There’s a big property rights victory from the Supreme Court that is being little talked about and somewhat shunned as being as significant as it is by much of media.

The Supreme Court has ruled that home equity theft qualifies as a taking, and that state law is not the sole source for the definition of property rights. The ruling sets an important and valuable precedent.

In a unanimous Supreme Court decision local governments seizing the entire value of a property in order to pay off a smaller delinquent property tax debt has been declared as a takings or “home equity theft.” The case, Tyler v. Hennepin County, addressed the case of Geraldine Tyler. The plaintiff in the case was a 94-year-old widow whose home, valued at $40,000, was seized by Hennepin County  after she was unable to pay off $15,000 in property taxes, penalties, interest, and fees. The County then kept the entire $40,000 for itself, as Minnesota law allows.

The Supreme Court unanimously ruled that such practices qualify as takings requiring the payment of “just compensation” under the Takings Clause of the Fifth Amendment. Importantly, it also concluded that state law is not the sole source of the definition of property rights under the Takings Clause, and therefore state governments cannot seize private property without compensation simply by redefining it as the state’s property.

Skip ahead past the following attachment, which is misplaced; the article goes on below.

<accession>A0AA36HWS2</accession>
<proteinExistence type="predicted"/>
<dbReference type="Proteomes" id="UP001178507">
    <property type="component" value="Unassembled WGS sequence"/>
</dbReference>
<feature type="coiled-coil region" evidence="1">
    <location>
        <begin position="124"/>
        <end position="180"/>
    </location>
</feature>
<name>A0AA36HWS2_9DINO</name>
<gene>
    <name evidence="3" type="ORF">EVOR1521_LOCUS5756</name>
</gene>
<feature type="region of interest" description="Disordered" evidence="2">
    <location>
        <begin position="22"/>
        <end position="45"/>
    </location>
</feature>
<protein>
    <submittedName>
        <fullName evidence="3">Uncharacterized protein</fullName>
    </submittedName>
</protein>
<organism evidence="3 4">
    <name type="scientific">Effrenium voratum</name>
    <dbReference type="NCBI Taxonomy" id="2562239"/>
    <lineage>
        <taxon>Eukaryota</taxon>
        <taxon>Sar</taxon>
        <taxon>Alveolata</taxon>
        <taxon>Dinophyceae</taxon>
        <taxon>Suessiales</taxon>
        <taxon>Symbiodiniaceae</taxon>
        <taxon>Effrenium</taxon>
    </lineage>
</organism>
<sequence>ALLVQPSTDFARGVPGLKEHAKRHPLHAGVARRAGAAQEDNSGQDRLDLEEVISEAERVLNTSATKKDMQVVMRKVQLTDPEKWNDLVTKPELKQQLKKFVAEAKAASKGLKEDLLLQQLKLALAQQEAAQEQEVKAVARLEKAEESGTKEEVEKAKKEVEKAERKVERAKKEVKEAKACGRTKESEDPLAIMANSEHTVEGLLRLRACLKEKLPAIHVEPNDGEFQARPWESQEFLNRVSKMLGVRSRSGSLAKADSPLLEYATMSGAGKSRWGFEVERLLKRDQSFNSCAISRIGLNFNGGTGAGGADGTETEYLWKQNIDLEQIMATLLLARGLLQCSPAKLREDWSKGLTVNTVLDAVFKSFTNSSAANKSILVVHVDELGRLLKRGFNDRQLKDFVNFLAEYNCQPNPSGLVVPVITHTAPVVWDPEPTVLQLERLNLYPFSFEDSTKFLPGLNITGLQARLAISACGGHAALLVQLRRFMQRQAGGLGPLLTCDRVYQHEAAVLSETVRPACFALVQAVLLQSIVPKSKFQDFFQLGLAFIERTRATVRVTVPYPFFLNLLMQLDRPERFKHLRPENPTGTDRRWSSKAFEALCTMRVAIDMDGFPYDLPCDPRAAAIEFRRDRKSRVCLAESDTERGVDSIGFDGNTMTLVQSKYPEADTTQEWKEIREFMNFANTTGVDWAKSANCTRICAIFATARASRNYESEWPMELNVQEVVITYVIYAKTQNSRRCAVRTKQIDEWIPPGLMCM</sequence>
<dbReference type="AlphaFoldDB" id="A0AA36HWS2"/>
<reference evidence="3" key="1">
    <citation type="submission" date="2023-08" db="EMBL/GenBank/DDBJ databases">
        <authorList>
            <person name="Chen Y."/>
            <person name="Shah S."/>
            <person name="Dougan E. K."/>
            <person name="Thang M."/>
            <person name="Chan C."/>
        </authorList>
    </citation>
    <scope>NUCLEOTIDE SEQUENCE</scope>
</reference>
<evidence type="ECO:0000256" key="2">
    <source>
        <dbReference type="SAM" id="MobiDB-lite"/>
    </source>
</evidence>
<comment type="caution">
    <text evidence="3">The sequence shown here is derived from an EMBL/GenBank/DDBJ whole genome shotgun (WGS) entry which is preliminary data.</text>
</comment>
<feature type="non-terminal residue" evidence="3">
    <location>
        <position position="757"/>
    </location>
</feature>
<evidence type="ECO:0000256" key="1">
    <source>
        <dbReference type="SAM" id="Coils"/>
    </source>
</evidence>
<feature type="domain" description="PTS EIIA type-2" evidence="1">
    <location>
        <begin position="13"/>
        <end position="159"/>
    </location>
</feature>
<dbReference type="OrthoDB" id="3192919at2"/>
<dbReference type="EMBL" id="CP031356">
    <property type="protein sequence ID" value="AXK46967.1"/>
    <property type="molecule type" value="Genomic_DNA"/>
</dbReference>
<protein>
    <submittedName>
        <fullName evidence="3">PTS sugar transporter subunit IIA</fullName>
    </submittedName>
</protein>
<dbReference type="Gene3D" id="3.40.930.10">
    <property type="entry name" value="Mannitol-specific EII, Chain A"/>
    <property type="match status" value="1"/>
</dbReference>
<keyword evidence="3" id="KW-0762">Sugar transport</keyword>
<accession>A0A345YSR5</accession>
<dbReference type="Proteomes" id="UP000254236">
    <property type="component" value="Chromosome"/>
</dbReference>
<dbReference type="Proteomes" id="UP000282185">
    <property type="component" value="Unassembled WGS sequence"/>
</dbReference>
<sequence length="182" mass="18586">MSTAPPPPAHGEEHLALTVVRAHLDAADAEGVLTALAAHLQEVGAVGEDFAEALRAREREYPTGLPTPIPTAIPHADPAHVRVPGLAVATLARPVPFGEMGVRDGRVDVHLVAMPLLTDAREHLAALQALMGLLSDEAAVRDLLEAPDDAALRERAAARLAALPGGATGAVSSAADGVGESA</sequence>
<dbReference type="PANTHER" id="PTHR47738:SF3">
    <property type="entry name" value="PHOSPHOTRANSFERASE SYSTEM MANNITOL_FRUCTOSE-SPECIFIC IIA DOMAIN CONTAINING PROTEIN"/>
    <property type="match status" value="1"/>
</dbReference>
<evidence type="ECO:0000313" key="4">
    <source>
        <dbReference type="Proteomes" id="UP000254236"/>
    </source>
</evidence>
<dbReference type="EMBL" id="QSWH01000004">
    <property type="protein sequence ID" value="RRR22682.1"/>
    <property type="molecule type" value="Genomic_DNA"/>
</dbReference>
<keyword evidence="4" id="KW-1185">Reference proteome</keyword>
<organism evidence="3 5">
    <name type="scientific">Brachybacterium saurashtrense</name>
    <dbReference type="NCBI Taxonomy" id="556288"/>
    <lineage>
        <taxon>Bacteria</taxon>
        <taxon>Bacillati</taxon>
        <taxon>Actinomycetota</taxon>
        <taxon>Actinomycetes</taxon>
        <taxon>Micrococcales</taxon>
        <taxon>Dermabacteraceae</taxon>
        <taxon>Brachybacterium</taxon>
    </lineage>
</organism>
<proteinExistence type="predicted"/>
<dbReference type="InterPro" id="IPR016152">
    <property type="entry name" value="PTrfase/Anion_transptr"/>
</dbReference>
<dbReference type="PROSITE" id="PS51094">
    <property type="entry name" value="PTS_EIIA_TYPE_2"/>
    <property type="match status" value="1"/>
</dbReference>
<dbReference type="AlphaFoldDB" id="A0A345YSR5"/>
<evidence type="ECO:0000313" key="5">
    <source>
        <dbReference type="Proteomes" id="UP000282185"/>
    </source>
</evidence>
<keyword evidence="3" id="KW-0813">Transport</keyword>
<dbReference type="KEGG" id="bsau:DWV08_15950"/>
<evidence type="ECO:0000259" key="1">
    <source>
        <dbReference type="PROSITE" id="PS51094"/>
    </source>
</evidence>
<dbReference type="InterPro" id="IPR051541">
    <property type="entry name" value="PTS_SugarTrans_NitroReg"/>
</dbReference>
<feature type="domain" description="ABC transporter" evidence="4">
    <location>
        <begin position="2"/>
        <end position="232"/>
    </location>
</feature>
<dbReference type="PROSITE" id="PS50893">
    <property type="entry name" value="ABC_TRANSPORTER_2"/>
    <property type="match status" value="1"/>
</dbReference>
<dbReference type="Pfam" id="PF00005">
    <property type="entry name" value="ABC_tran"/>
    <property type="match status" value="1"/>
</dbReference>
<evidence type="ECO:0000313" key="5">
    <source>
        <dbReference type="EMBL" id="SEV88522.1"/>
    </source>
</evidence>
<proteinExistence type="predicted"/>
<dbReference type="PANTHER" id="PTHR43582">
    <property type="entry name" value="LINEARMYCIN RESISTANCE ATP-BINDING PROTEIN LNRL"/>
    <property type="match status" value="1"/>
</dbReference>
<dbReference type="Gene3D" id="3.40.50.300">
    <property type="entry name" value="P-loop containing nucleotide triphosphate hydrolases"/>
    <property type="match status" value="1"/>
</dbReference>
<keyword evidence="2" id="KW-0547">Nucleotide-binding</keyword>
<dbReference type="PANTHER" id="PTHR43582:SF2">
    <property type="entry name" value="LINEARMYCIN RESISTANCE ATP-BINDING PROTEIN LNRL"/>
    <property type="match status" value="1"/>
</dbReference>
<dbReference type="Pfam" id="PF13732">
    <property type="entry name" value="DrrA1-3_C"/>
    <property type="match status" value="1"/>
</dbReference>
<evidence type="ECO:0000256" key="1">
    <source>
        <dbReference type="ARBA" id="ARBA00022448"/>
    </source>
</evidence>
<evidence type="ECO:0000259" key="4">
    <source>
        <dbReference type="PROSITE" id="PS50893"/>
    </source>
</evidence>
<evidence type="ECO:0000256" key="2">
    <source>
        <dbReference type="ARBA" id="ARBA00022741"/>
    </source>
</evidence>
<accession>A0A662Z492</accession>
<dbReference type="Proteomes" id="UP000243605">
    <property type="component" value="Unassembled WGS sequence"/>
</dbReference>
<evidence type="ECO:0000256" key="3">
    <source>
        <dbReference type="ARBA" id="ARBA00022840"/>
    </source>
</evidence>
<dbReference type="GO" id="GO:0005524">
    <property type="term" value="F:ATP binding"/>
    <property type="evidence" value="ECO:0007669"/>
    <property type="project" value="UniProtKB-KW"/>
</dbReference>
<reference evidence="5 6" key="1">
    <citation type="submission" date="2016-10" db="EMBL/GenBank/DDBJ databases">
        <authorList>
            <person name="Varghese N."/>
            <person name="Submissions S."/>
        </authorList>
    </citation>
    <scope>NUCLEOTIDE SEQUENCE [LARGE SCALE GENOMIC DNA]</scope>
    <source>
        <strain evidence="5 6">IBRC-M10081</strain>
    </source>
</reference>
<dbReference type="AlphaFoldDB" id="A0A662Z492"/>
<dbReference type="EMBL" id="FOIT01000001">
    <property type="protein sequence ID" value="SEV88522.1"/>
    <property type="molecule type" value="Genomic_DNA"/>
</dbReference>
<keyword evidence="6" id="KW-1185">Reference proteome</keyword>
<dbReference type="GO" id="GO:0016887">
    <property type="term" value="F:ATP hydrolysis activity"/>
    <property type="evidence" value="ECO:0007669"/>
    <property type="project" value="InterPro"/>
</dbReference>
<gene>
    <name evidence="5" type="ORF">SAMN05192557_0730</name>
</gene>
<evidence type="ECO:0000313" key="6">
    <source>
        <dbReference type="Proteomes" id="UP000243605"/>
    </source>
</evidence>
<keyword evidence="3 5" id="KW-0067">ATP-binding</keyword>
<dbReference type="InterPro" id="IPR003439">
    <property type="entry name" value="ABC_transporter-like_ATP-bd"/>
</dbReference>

Besides the clear merits of the case, property rights advocates noted that the case set a significant precedent in declaring that states cannot just redefine property rights at will, which has important implications for other property rights issues.

In the decision, Chief Justice John Roberts pointed out that the Fourteenth Amendment, provides that “private property [shall not] be taken for public use, without just compensation…. States have long imposed taxes on property. Such taxes are not themselves a taking, but are a mandated ‘contribution from individuals . . . for the support of the government . . . for which they receive compensation in the protection which government affords.’”

The Takings Clause does not itself define property. For that, the Court draws on “existing rules or understandings” about property rights. Phillips v. Washington Legal Foundation, 524 U. S. 156, 164 (1998). State law is one important source…. But state law cannot be the only source. Otherwise, a State could “sidestep the Takings Clause by disavowing traditional property interests” in assets it wishes to appropriate. Phillips, 524 U. S., at 167; see also… Hall v. Meisner, 51 F. 4th 185, 190 (CA6 2022) (Kethledge, J., for the Court) (“[T]he Takings Clause would be a dead letter if a state could simply exclude from its definition of property any interest that the state wished to take.”). So we also look to “traditional property law principles,” plus historical practice and this Court’s precedents….


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